Progress report on Bay of Shoals osprey nest pole

NEST RELOCATED: The Bay of Shoals osprey nest was relocated from the quarry to a new pole platform, which sits about 5m above the water. Photo supplied

NEST RELOCATED: The Bay of Shoals osprey nest was relocated from the quarry to a new pole platform, which sits about 5m above the water. Photo supplied

The state government says osprey chicks could soon be visible near Bay of Shoals, on Kangaroo Island, with an osprey spotted feeding chicks in a nest which was relocated earlier this year.

National Parks staff on October 15 detected a change in behaviour of the parent birds from incubating to apparent feeding.

Now located on top of a pole, which sits 7.5 metres above the seabed, and about 5m above the water, the nest was repositioned from an old power pole in a parcel of land near an old quarry.

The nest move meanwhile was able to be undertaken, thanks to advice from coastal raptor experts and a collaborative effort from the Department for Environment and Water's National Parks and Wildlife Service (NPWS), the Coast and Marine Branch, and SA Power Networks.

Minister for Environment and Water David Speirs said while no chicks had hatched yet, NPWS staff were confident that they may soon appear.

"It's a hugely positive sign for this endangered species, and a validation that all of the careful and hard work undertaken earlier this year to relocate the nest was worthwhile," Minister Speirs said.

"Osprey nests have been successfully relocated previously in other areas across Australia, so we're hopeful we will have the same, successful outcome here with this nest in Bay of Shoals."

A statewide census is currently underway to count osprey numbers and assess any population trends, and raptor conservation and recovery work around South Australia.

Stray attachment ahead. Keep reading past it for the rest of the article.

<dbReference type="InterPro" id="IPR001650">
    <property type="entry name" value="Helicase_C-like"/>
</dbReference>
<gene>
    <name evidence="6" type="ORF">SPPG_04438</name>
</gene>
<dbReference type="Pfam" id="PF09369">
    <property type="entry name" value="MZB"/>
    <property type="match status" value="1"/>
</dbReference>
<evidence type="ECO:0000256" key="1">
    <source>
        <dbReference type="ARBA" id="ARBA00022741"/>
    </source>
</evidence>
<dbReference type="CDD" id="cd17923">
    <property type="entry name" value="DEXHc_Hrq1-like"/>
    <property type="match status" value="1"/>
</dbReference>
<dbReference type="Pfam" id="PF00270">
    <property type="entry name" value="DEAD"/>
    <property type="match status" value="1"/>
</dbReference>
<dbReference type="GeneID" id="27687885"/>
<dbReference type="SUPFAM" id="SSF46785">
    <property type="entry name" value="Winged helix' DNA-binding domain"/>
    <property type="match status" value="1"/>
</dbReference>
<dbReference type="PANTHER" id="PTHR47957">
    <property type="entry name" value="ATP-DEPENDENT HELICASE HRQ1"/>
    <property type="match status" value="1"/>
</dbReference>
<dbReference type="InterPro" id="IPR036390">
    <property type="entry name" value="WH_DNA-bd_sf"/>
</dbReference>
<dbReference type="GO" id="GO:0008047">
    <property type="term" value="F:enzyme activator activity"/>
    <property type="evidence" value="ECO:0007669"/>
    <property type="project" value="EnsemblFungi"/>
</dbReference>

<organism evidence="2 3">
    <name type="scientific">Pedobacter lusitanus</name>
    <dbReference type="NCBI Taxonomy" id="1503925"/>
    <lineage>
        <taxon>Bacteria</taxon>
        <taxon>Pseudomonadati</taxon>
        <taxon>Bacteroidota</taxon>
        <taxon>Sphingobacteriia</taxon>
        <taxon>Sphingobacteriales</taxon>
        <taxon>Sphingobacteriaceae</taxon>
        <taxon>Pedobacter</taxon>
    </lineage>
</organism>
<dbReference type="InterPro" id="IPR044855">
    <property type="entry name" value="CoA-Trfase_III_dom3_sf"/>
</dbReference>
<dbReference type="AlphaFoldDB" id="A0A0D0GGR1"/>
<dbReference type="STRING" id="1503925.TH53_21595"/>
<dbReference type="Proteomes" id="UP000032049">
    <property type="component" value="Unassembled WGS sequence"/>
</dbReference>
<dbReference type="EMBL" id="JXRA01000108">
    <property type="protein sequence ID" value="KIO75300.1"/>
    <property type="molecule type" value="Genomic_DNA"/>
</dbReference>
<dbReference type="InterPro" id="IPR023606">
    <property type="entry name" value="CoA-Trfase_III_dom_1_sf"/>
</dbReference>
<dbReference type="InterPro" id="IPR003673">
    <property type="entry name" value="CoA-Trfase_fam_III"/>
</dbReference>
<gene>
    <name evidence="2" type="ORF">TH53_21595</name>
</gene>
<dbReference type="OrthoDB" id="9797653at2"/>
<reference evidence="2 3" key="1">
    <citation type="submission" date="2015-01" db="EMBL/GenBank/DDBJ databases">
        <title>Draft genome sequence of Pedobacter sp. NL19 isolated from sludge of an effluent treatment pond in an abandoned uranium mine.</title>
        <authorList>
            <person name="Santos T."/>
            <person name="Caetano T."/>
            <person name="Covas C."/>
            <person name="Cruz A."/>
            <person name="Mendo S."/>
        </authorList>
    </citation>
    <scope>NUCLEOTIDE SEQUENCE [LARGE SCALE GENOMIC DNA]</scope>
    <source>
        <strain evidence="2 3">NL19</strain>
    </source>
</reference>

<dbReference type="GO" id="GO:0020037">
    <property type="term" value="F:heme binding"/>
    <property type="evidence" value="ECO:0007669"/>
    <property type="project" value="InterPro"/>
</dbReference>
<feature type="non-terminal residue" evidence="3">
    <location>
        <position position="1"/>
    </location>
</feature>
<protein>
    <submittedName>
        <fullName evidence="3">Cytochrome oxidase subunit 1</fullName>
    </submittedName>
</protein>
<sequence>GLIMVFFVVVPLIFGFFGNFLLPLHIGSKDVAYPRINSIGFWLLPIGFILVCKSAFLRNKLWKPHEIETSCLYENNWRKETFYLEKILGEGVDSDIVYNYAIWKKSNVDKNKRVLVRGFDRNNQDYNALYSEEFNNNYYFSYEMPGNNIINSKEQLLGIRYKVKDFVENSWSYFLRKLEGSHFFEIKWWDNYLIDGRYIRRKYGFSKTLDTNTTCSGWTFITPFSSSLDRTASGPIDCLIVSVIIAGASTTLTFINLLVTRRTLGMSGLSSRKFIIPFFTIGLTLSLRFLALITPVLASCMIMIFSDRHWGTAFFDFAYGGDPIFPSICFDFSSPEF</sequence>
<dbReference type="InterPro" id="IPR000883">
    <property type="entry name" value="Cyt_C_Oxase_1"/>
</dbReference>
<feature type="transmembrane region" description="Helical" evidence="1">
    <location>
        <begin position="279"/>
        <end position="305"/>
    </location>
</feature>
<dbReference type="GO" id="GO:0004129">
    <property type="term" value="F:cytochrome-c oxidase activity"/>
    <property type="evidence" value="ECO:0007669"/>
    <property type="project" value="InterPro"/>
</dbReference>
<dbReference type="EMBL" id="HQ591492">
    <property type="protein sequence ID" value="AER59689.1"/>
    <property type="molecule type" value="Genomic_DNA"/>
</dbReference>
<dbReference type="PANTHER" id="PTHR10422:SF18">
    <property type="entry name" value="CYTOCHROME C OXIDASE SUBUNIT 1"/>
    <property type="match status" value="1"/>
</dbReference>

"The survey is the first time in South Australia that a complete census of both osprey and white-bellied sea eagles in a single season has been attempted and it will cover a significant proportion of the state's coastline, via land and sea, giving ecologists a much more accurate picture of their numbers and help ensure better management of these beautiful birds," Mr Speirs said.

"As part of the census, two surveys will also be undertaken on Kangaroo Island, on the north and south coast in October to November.

"Osprey are endangered in South Australia, with only eight active breeding pairs recorded on the island in the most recent surveys conducted in 2015-17."

During the careful operation to relocate the nest, it was removed from the power pole and placed onto a square platform where it was bolted and wired on, before being hoisted up and hitched into position on top of the pole.

A perch above the nest is faced in an easterly direction, to counter for winds blowing in from the west.

The location was chosen to ensure the ospreys would remain undisturbed by people walking or driving near, or underneath the nest.

The new location will still allow the opportunity for members of the public to monitor activities at the nest throughout the year without disturbing the birds.

Kangaroo Island National Parks and Wildlife Service manager Mike Greig said NPWS staff had been monitoring the nest and based on bird behaviour it's likely that egg-laying began in mid-August.

"The incubation time was expected to last 35-43 days. The most recent observation indicates the eggs have now hatched and well will continue to monitor the nest closely," Mr Greig said.

"We'd just like to remind visitors to the area, in particular boaters, to please not approach the nest, and to only observe the birds from the shore.

"It's important that we give them lots of space, so that they can observe normal behaviour and so rearing is a success."

The dead bird found on the beach at Bay of Shoals turned out to be a barn owl according to the SA Museum.

The dead bird found on the beach at Bay of Shoals turned out to be a barn owl according to the SA Museum.

In a side story, a local waking on the Bay of Shoals beach near the new osprey nesting pole on Saturday, October 3 found a dead raptor embedded in the sand.

The remains were handed into National Parks, which sent to the remains to the SA Museum that conducting a forensic analysis to determined the species, as well as its potential origins and age.

The Islander was notified on October 15 that the SA Museum had identified the remains as being a barn owl, but how it came to be on the beach remains a mystery.

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